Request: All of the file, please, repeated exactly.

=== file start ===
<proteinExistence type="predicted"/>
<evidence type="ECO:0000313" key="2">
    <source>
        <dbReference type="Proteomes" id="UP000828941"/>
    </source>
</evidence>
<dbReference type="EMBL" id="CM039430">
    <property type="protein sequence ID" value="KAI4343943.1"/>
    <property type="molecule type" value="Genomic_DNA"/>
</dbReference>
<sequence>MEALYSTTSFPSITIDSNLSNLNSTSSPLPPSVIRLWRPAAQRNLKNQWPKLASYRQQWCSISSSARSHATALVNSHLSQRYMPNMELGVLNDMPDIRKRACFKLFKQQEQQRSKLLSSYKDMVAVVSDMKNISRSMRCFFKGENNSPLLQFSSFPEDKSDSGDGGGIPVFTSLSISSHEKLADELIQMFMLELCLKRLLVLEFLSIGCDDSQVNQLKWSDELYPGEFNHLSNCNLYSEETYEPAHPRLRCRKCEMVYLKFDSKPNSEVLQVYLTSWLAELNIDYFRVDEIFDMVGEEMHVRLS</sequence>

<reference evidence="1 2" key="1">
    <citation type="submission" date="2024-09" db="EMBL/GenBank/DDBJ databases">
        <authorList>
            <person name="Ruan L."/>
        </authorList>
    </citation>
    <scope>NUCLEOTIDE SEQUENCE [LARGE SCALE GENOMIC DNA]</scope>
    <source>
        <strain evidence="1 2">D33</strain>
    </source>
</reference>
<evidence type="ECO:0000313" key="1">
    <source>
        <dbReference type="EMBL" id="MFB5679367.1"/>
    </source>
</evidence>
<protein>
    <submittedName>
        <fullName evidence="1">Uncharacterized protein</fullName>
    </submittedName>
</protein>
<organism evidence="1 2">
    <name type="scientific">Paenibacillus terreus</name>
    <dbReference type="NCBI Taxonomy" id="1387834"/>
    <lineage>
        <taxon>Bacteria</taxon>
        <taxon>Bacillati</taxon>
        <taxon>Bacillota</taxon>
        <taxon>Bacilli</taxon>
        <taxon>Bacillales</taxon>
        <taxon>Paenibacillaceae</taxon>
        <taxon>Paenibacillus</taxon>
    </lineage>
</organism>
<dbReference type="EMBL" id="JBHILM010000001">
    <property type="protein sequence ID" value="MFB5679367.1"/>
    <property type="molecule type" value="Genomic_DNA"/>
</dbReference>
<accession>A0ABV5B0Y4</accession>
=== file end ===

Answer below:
<proteinExistence type="predicted"/>
<evidence type="ECO:0000313" key="2">
    <source>
        <dbReference type="Proteomes" id="UP000828941"/>
    </source>
</evidence>
<dbReference type="EMBL" id="CM039430">
    <property type="protein sequence ID" value="KAI4343943.1"/>
    <property type="molecule type" value="Genomic_DNA"/>
</dbReference>
<sequence>MEALYSTTSFPSITIDSNLSNLNSTSSPLPPSVIRLWRPAAQRNLKNQWPKLASYRQQWCSISSSARSHATALVNSHLSQRYMPNMELGVLNDMPDIRKRACFKLFKQQEQQRSKLLSSYKDMVAVVSDMKNISRSMRCFFKGENNSPLLQFSSFPEDKSDSGDGGGIPVFTSLSISSHEKLADELIQMFMLELCLKRLLVLEFLSIGCDDSQVNQLKWSDELYPGEFNHLSNCNLYSEETYEPAHPRLRCRKCEMVYLKFDSKPNSEVLQVYLTSWLAELNIDYFRVDEIFDMVGEEMHVRLS</sequence>

<reference evidence="1 2" key="1">
    <citation type="submission" date="2024-09" db="EMBL/GenBank/DDBJ databases">
        <authorList>
            <person name="Ruan L."/>
        </authorList>
    </citation>
    <scope>NUCLEOTIDE SEQUENCE [LARGE SCALE GENOMIC DNA]</scope>
    <source>
        <strain evidence="1 2">D33</strain>
    </source>
</reference>
<evidence type="ECO:0000313" key="1">
    <source>
        <dbReference type="EMBL" id="MFB5679367.1"/>
    </source>
</evidence>
<protein>
    <submittedName>
        <fullName evidence="1">Uncharacterized protein</fullName>
    </submittedName>
</protein>
<organism evidence="1 2">
    <name type="scientific">Paenibacillus terreus</name>
    <dbReference type="NCBI Taxonomy" id="1387834"/>
    <lineage>
        <taxon>Bacteria</taxon>
        <taxon>Bacillati</taxon>
        <taxon>Bacillota</taxon>
        <taxon>Bacilli</taxon>
        <taxon>Bacillales</taxon>
        <taxon>Paenibacillaceae</taxon>
        <taxon>Paenibacillus</taxon>
    </lineage>
</organism>
<dbReference type="EMBL" id="JBHILM010000001">
    <property type="protein sequence ID" value="MFB5679367.1"/>
    <property type="molecule type" value="Genomic_DNA"/>
</dbReference>
<accession>A0ABV5B0Y4</accession>